Most SurvivalBlog readers have heard of Brad Thor. He is a contemporary novelist who is a master of the techno-thriller genre. Several of his books have become bestsellers, and one of them reached #1 on the New York Times Bestsellers list. Brad recently teamed up with the clothing maker Scottevest, to design a quite versatile concealment jacket that they call the Alpha Jacket. Brad arranged to have them send me one of these for test and evaluation.
When the jacket arrived I was impressed from the start. The only disappointment was seeing “Made in China” on the tag. Like so many other manufacturers, Scottevest has found that offshore production is the only way to stay cost competitive. Seeing any product from an American company that is produced in China chafes me. But in this case, I can see why it was a necessity. This jacket has a very complex design (with an amazing 35 pockets!) that is very labor-intensive to produce. If it were produced in the U.S., I suspect that the high production cost would necessitate a retail price near $350. Even with offshore production it is priced at $200.
This jacket’s design is so advanced that it has an operator manual. The pockets and special features are so diverse that for the sake of brevity, I’ll just refer you to the maker’s web site for details. Even a large handgun can “disappear” in this jacket’s voluminous pockets. (In my tests, using a Glock 21 and a Glock 30, I found that it was best to use a holster clipped to a larger rectangular piece of sheet hard plastic to eliminate any “printing” of the pistol’s outline or any telltale sagging of the jacket. (I used a “roto” paddle-style holster clipped to a piece of plexiglas.) Even someone physically groping the jacket from the outside would just think that it was a large paperback book or perhaps a Kindle or a similar-size electronic device.
The jacket’s exterior is a quiet and nonreflecting charcoal gray fabric with an unusual texture. The maker claims that this fabric has a reduced IR signature. (I didn’t have a chance to verify that with my PVS-14 night vision scope.) It should be great at night, in shaded forests, or in urban environments, but black is a color not often seen in nature (except in shadows), so it would stand out in high contrast in most natural environments, during daylight.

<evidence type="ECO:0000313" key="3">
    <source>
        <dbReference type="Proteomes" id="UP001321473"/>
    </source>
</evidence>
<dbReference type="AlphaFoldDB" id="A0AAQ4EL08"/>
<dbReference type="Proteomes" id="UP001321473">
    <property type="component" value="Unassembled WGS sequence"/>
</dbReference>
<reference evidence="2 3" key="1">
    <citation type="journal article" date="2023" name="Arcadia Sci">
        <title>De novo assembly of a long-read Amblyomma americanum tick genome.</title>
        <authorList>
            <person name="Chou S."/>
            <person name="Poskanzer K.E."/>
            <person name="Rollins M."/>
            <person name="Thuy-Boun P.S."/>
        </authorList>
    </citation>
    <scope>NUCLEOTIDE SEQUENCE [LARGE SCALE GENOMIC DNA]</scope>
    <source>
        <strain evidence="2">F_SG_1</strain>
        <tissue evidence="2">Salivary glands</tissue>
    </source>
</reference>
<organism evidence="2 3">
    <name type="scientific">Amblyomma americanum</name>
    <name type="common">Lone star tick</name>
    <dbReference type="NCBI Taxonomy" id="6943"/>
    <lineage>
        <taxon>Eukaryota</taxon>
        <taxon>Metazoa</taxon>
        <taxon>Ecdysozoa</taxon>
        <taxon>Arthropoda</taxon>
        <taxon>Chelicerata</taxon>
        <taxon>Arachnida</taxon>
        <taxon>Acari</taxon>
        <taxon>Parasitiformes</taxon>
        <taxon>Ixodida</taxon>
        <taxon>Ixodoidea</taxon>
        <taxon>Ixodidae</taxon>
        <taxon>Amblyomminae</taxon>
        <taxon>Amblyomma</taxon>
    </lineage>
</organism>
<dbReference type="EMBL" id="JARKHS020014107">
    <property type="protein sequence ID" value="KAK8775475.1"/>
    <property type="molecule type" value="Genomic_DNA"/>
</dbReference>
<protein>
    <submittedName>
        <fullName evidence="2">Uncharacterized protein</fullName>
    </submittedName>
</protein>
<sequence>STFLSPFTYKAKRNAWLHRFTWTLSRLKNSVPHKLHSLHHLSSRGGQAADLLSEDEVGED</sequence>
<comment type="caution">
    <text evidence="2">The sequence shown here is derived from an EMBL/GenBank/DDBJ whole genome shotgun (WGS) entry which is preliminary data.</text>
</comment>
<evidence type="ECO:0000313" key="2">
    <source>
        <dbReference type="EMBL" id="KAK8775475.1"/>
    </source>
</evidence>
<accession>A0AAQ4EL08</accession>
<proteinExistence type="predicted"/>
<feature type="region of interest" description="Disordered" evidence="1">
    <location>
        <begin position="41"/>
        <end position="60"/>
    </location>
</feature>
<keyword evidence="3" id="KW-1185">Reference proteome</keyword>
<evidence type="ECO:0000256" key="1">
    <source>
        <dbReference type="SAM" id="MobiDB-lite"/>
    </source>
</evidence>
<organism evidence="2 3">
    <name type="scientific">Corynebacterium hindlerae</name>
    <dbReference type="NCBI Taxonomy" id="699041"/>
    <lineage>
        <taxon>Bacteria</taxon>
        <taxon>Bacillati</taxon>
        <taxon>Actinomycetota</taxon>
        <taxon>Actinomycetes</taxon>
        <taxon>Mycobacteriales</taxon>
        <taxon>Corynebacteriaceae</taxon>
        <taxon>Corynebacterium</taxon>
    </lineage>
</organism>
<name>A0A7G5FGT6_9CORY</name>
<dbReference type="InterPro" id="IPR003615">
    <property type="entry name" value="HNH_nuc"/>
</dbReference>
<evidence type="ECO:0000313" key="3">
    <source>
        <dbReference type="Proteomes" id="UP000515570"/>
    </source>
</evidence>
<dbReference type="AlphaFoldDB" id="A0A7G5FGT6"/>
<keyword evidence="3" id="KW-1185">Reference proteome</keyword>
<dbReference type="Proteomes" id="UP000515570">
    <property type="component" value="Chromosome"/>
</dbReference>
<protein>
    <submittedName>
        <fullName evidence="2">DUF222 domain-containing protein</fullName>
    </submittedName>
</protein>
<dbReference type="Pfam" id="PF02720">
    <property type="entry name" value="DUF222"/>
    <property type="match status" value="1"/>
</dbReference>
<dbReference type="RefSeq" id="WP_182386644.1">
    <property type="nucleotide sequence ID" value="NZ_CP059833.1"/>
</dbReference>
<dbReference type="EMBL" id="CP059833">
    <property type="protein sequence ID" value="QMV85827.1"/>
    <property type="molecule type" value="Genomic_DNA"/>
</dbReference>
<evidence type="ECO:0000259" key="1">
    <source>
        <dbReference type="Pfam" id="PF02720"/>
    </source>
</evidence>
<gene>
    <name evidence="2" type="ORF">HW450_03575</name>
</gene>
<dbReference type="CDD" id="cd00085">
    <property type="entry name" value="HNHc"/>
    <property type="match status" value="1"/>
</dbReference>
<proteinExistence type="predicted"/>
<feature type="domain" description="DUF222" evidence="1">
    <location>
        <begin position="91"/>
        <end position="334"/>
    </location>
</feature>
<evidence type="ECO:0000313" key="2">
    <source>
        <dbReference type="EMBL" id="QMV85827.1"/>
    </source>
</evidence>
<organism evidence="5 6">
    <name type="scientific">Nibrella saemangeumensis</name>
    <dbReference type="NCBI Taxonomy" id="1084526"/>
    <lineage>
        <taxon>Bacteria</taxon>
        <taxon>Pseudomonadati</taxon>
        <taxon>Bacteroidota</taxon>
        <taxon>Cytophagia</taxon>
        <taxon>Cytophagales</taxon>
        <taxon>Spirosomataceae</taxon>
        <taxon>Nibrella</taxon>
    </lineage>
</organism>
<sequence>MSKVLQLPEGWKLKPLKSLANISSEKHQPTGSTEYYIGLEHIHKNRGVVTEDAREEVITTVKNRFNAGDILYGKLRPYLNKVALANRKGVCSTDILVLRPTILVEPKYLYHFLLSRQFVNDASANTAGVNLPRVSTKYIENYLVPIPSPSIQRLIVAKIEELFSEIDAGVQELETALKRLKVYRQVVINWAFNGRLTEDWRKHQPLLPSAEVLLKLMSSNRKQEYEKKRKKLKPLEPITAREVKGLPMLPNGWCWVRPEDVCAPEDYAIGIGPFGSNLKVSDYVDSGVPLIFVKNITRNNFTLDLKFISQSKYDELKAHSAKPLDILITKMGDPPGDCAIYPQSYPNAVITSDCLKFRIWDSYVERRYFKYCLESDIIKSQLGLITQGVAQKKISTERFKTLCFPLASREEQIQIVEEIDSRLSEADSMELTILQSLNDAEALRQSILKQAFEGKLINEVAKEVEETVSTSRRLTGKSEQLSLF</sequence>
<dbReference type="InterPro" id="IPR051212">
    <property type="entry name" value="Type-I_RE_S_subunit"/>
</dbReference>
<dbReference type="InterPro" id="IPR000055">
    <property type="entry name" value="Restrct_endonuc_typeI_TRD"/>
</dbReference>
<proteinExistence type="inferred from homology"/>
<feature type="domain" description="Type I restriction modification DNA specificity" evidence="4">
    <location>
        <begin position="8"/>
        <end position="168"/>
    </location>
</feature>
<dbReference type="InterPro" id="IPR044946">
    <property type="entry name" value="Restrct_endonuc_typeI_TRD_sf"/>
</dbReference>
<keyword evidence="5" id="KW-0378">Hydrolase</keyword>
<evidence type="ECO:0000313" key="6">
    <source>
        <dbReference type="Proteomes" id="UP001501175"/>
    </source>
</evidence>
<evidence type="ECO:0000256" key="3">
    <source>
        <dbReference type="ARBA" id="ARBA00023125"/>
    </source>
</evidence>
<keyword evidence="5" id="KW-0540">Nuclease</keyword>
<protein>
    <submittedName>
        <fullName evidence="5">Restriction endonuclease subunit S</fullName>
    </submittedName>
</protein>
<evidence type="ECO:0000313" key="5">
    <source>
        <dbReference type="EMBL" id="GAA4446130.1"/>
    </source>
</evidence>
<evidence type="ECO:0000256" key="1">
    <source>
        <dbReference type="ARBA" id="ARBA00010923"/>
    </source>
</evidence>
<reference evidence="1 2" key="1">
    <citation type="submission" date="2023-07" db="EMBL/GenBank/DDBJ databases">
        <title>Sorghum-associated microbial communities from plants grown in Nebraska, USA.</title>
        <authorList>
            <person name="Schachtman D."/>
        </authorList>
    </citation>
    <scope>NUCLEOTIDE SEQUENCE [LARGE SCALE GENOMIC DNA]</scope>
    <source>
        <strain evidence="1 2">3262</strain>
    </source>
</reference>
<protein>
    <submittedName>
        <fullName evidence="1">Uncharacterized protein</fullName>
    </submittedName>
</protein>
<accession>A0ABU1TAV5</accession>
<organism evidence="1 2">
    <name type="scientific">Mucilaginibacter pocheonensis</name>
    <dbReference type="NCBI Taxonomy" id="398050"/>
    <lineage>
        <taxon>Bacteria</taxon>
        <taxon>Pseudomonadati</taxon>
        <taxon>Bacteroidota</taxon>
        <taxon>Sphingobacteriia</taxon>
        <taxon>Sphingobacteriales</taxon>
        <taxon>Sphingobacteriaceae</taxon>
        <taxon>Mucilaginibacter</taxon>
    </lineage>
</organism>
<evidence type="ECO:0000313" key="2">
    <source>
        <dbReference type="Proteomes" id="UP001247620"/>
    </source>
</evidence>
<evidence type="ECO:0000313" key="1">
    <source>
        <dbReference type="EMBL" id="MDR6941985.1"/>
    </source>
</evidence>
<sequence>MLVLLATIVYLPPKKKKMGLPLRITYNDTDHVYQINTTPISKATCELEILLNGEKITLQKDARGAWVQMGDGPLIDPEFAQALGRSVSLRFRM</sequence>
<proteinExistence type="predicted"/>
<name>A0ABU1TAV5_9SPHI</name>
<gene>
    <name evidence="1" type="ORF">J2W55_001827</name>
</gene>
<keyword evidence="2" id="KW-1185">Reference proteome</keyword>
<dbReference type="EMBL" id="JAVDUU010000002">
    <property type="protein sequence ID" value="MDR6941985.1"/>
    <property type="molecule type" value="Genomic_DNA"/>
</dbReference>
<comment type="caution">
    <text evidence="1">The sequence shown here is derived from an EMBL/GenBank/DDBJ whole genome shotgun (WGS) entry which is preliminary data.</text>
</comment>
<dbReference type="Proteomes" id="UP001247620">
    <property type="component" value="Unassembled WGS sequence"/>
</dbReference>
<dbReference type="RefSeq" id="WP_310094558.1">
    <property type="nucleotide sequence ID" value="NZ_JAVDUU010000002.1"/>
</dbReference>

The jacket that I received is a size Large, and it fit me well, although it was a bit baggy in the midsection. (I’m 6’2″ and a fairly muscular 193 pounds.) I suppose that once you loaded up the jacket with a pistol, extra magazines, a cell phone, a Surefire light, a Kindle (or Netbook) and assorted do-dads, that all of that extra roominess would be appreciated. And I’ve been told that some of the roominess is intentional, for an “armor cut,” meaning that it allows room for body armor to be worn underneath.
The jacket’s main zipper is quite stout, but most of the others seemed a bit lightweight, for my preference. Time will tell if they have sufficient durability.
One interesting feature is an RFID-blocking pocket, designed to protect your passport or “smart” credit cards from scanners.
Another neat feature is a cell phone pocket with a clear plastic window that allows you to operate the phone while it is still in the pocket. (Or if you have an iPhone or MP3 player with a display, you can read the details on the music track that is being played.)
One other feature that deserves special mention is a pair of short vertical zippers in roughly kidney position at the waist. These can be zipped up to allow fast access to a pistol carried on the belt over the buttocks, for either right-handers or left-handers. For those who carry concealed, this feature alone makes the jacket worth buying!
All in all, I was impressed with the Alpha Jacket. Brad Thor came up with an exceptionally good design, and it was well executed by Scottevest. For serious preppers, this would be a great jacket to acquire for everyday wear, since the 35 pockets could be loaded up as a veritable “wearable bug out bag” that would not attract any suspicion.